Interview to Behzod Abduraimov in Pianist magazine
Behzod Abduraimov is set to appear in recital at the Queen Elizabeth Hall in London on 26 November as part of the International Piano Series. He recently talked to Pianist about his upcoming performance
Your programme on 26 Nov is quite ambitious! (Chopin 24 Préludes, Debussy’s Children’s Corner Suite and Mussorgsky Pictures At An Exhibition). Tell us why you chose such a programme?
I built this programme on miniatures, beginning with a kaleidoscope of all kinds of human emotions. In Chopin’s 24 Préludes, if I'm not mistaken, Chopin was the first to establish the prelude as an independent music form. The challenge of them is to switch contrasts drastically, to show the essence of each prelude, as well as building up an arch from the first to the last prelude!
Then I continue with miniatures but also programme music. Debussy's charming set of 6 pieces is dedicated to his daughter, not only to entertain her but seeing the world through a child's eye. I see this [as a] piece for adults to immerse themselves into world of children with some nostalgia and of course humour.
At last we have Mussorgsky’s Pictures At An Exhibition which are highly imaginative and give the performer freedom to basically create music according to actual pictures and the description.
And, by the way, Debussy was inspired by Mussorgsky's nursery songs to write Children's corner.
When we last spoke to you in the spring of 2016 (when you were Pianist issue 90 cover), you were about to give your debut at the BBC Proms and a solo recital at the famous Carnegie Hall. Any big recollections?
Obviously, those two debuts at both historical stages left special imprints on my musical career. Those concerts are special memories for me.
What’s it like to play in such a huge venue as Albert Hall? Can you hear yourself?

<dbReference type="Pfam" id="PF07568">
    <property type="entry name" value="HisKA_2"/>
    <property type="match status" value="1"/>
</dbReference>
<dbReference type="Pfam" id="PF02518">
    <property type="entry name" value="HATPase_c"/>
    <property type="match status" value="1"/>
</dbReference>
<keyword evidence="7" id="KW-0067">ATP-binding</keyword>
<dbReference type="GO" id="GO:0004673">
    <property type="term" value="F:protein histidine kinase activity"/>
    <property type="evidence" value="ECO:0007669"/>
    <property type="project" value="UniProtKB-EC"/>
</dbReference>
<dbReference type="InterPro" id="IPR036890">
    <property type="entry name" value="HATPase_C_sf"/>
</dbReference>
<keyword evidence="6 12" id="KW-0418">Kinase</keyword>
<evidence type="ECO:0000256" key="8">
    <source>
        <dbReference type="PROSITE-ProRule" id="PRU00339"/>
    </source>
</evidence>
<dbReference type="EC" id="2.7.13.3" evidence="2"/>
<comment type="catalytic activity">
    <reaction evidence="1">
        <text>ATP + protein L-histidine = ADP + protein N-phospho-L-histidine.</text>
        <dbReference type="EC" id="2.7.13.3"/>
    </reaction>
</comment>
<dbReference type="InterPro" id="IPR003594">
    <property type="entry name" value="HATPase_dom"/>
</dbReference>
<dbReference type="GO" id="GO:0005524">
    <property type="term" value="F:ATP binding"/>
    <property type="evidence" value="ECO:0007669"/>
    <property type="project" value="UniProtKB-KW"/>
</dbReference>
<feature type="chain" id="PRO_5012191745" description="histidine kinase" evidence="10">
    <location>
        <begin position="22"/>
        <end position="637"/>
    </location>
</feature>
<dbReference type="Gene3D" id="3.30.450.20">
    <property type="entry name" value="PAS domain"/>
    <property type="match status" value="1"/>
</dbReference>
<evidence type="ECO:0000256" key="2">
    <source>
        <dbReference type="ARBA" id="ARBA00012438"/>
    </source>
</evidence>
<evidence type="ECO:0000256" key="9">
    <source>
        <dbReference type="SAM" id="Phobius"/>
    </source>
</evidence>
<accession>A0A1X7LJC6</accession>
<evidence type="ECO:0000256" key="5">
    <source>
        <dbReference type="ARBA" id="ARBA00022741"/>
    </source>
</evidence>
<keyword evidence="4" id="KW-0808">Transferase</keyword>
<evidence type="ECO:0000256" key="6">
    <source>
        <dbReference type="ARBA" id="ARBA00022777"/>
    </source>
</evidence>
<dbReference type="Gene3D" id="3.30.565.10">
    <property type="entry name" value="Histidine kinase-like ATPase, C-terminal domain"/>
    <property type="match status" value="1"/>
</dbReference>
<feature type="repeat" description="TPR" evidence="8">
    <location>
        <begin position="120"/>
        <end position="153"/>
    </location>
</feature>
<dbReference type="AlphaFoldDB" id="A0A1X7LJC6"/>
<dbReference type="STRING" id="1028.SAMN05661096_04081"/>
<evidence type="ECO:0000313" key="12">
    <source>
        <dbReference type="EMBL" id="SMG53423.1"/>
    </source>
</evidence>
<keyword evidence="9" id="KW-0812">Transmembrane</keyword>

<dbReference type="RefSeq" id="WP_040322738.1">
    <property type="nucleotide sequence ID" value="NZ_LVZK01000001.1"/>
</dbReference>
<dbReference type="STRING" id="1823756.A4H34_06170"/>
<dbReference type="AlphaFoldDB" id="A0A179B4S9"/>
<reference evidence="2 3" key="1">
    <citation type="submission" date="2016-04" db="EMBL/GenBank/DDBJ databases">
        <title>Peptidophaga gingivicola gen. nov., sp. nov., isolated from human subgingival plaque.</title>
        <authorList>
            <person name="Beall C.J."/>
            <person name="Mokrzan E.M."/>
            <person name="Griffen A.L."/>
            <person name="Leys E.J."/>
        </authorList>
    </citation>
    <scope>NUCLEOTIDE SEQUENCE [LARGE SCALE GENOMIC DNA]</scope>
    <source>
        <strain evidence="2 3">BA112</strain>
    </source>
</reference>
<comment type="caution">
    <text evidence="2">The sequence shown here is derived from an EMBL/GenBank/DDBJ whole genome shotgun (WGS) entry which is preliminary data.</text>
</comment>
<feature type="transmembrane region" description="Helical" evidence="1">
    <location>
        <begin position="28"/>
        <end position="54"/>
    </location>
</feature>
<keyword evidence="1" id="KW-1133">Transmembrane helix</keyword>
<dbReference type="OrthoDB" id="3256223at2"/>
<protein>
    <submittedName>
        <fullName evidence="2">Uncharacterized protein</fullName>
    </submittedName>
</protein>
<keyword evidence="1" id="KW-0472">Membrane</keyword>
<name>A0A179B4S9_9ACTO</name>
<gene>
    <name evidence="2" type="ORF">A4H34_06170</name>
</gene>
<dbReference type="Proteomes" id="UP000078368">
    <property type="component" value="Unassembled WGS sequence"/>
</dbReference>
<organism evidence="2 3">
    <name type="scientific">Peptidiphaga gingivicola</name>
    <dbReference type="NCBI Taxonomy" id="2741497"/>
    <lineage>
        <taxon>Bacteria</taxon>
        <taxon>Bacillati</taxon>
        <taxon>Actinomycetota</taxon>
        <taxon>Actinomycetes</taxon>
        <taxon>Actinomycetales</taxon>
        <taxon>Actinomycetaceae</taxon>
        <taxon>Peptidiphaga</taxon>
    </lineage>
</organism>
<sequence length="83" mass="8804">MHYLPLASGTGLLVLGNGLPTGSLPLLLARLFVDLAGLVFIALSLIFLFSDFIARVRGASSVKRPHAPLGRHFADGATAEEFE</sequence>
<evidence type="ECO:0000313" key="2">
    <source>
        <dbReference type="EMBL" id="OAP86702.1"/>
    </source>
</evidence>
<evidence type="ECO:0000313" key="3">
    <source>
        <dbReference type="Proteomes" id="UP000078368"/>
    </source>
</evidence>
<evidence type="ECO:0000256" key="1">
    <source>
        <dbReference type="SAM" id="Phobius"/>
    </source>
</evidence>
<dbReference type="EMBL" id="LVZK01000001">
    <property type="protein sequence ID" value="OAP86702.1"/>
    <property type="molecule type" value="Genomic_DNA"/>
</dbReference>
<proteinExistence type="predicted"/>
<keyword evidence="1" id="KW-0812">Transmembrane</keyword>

I personally enjoy performing on big stages so I can have no reservations in projecting the sound. The unique energy you get from the audience, the festive atmosphere of BBC Proms and the great acoustic resonance of RAH makes it an incredible experience. I'm very honoured to have performed there three times so far. And thanks to the most powerful Steinway I've ever played on, I could hear myself!
And the famous Carnegie Hall?
I'd say it's the Olympus to perform at the CH, especially the solo recital. It's known for its best acoustics, despite the large space one can get an incredible intimacy. I'm very much looking forward to performing there again twice this fall, both concerto with the Munich Philharmonic and Maestro Valery Gergiev in October as well as a solo recital in December.
Any hall that you’d still like to play in?
It would be Musikverein in Vienna and Severance Hall in Cleveland.
We notice you’ve been to Verbier Festival more than once. What makes it special?
The special thing about VF is the gathering of so many stars of classical music in such iconic Swiss mountain landscape.
Watch a snippet of Behzod's performance of Beethoven's 'Appassionata' at the 2016 Verbier Festival
What’s the classical music training like in Uzbekistan?
There is a big interest in classical music among the young generation in Uzbekistan. When I used to study at the Uspensky Music School in Tashkent, every pupil used to get a solid educational base which later helped them to become professionals.
You studied with the famous teacher Tamara Popovich in Tashkent. What did she teach you?
I'm most grateful to her for giving me a foundation of piano playing and cultivate a discipline in practising.
And then with Stanislav Ioudenitch in the USA? How was that?
From the age of 16, Stanislav Ioudenitch dedicated a lot of his time to educate me about understanding different styles and [developing an] individual approach to every composer, being as accurate as possible to the composer’s intentions which of course helped me to develop as an artist. I'm equally very thankful to both Tamara Popovich and Stanislav Ioudenitch.
Behzod appears in recital at the Queen Elizabeth Hall on 26 November
Any technical struggles?
There are always some technical challenges, but practice is the cure.
You have collaborated with maestro Valery Gergiev a lot. What makes the partnership so special?
Besides Valery Gergiev being a fantastic musician, one rare ability of his is to be very sensitive to the soloist, and being musically spontaneous in a good way and improvisatory on stage.
What piano do you practise on?
For the actual concert performance, I prefer a Steinway, but being on tour most of the time I get all kinds of brands of upright and grand pianos for practice. I'm not very picky, but whatever I practise on I imagine how it should sound on stage.
Who is your concert pianist idol (past or present)? And why?
Alfred Cortot, Vladimir Horowitz, Sergey Rachmaninov, Arthur Schnabel. I admire them for their innovative musical vision within the stylistic proportions of each composer.
And your favourite composer(s)?
Most of the composers we know are all so individual and unique, that, I just can't choose one among so many geniuses!